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Environmental Health & Safety 4-6783 www.stonybrook.edu/ehs/healthcare Hazard Communication/ Right-to-Know 1.

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Presentation on theme: "Environmental Health & Safety 4-6783 www.stonybrook.edu/ehs/healthcare Hazard Communication/ Right-to-Know 1."— Presentation transcript:

1 Environmental Health & Safety Hazard Communication/ Right-to-Know 1

2 Training Outline 1.Hospital Safety Information  Environment of Care  Respiratory Protection  Injury/Illness Reporting  Reducing SB Medicine Staff Exposures  Contaminated Sharps Injuries  Formaldehyde (Formalin) Safety  Glutaraldehyde/OPA Safety  Hazardous Drugs (HD) Safety  Ethylene Oxide (EtO) Safety  Waste Anesthetic Gases (WAG) Safety  Ergonomics Policy  Environmental Awareness  Transporting Infectious and Diagnostic Specimens 2.Hazard Communication/Right to Know 2

3 Management Plans: Each reference card has critical information Posted in all patient care areas Please review; you are responsible for knowing information on cards Environment of Care (EOC) 3

4 Top 12 Ways to Insure EOC Compliance  Always wear your Stony Brook ID badge.  Know proper procedure for Major Chemical Spill response. –Call University Police at 911 or from cell phone. (Off sites call 911)  Know the location of your department’s Emergency Management Manual and Plan.  Know location of your unit’s disaster kit for power outages (flashlights, batteries, extension cord, duct tape, glow sticks).  Know how to shut off the oxygen supply valve. 4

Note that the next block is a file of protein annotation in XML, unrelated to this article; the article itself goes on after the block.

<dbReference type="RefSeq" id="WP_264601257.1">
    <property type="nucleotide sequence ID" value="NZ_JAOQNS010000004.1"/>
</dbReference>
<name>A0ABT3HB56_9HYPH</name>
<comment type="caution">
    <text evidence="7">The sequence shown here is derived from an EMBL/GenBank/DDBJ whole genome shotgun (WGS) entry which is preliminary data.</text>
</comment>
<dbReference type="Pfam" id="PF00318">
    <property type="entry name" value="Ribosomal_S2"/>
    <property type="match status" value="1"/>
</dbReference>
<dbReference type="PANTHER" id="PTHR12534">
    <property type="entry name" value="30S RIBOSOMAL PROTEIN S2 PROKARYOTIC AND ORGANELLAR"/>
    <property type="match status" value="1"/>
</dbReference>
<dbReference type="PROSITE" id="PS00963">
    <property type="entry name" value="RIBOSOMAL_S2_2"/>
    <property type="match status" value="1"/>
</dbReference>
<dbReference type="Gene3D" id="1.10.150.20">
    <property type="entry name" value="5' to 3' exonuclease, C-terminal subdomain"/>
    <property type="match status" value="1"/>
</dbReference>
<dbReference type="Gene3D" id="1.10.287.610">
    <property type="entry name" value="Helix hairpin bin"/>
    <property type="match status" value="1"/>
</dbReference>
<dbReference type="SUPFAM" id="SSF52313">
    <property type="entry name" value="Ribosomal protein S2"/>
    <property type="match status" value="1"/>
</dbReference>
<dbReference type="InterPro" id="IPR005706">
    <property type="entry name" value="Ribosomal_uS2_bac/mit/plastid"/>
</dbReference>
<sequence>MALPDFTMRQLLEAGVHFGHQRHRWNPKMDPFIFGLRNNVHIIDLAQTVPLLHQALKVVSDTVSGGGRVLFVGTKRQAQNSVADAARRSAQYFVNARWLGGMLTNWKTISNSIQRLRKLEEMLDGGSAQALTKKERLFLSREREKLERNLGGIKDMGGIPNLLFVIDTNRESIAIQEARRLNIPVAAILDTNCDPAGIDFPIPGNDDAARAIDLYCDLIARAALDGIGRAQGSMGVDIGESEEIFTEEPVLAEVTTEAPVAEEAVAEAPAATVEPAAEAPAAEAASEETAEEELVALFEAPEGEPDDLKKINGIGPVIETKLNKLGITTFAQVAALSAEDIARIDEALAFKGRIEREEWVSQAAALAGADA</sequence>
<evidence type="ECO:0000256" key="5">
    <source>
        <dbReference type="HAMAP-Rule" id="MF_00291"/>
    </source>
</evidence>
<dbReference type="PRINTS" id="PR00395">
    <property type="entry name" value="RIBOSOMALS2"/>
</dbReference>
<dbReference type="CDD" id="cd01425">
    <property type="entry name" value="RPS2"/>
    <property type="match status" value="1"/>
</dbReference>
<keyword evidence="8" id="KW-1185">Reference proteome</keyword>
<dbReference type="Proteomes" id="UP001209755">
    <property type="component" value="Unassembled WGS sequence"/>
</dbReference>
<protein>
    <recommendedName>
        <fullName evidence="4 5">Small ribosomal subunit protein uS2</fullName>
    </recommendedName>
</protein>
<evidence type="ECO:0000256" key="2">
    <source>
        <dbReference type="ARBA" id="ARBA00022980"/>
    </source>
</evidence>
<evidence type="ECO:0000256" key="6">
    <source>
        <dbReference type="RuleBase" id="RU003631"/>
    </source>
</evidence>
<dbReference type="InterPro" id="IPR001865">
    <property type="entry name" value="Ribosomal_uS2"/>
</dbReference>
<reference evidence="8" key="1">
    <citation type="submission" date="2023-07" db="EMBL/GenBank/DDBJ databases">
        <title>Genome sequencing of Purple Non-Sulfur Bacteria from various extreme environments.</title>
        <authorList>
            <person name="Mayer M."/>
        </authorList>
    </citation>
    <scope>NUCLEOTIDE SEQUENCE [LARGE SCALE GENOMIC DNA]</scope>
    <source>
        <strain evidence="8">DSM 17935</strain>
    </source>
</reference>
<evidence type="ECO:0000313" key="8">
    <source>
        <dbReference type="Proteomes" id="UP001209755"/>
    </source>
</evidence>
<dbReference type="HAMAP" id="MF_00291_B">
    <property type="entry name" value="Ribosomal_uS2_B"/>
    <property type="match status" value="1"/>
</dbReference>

5 Top 12 Ways to Insure EOC Compliance 6. Report building issues to Plant Operations at  Know proper fire response procedures (RACE).  Know locations of nearest fire alarm pull stations and how to use a fire extinguisher (PASS). 9.Secure your personal belongings. 10.Know how to access Safety Data Sheets, SDS, on-line (formerly referred to as MSDS). 11.Adhere to no smoking policy. 12. Report building related issues. (Tech Park: Contact Facilities Manager, ) 5

6 Respiratory Protection SBUH requires all hospital employees, who come in contact with patients with known or suspect TB, other airborne pathogens or hazards, be annually fitted with a hospital approved N95 respirator. If you experience significant weight gain or loss, dental or facial surgery, or other condition that may affect respirator fit, you must be re-fitted, even if it is within a year of your last fit test. 6

7 N95 Respirator- User Instructions 1.Prior to wearing a respirator you must be medically cleared by Employee Health, and trained/fit tested by EH&S. 2.Only wear the Type, Make, Model and Size respirator you were fitted with (e.g., N95, 3M 1860S). Keep fit test card with respirator information in your ID badge. 3.Read user instructions. 4.Inspect your respirator and conduct the User Seal Check prior to each use. 5.Before you enter an isolation room that requires a respirator, put on your respirator in the corridor (not in the ante-room or patient room). 6.For TB exposure, discard the N95 respirator when soiled or damaged. For SARS or smallpox exposure, discard after each use, unless directed otherwise. 7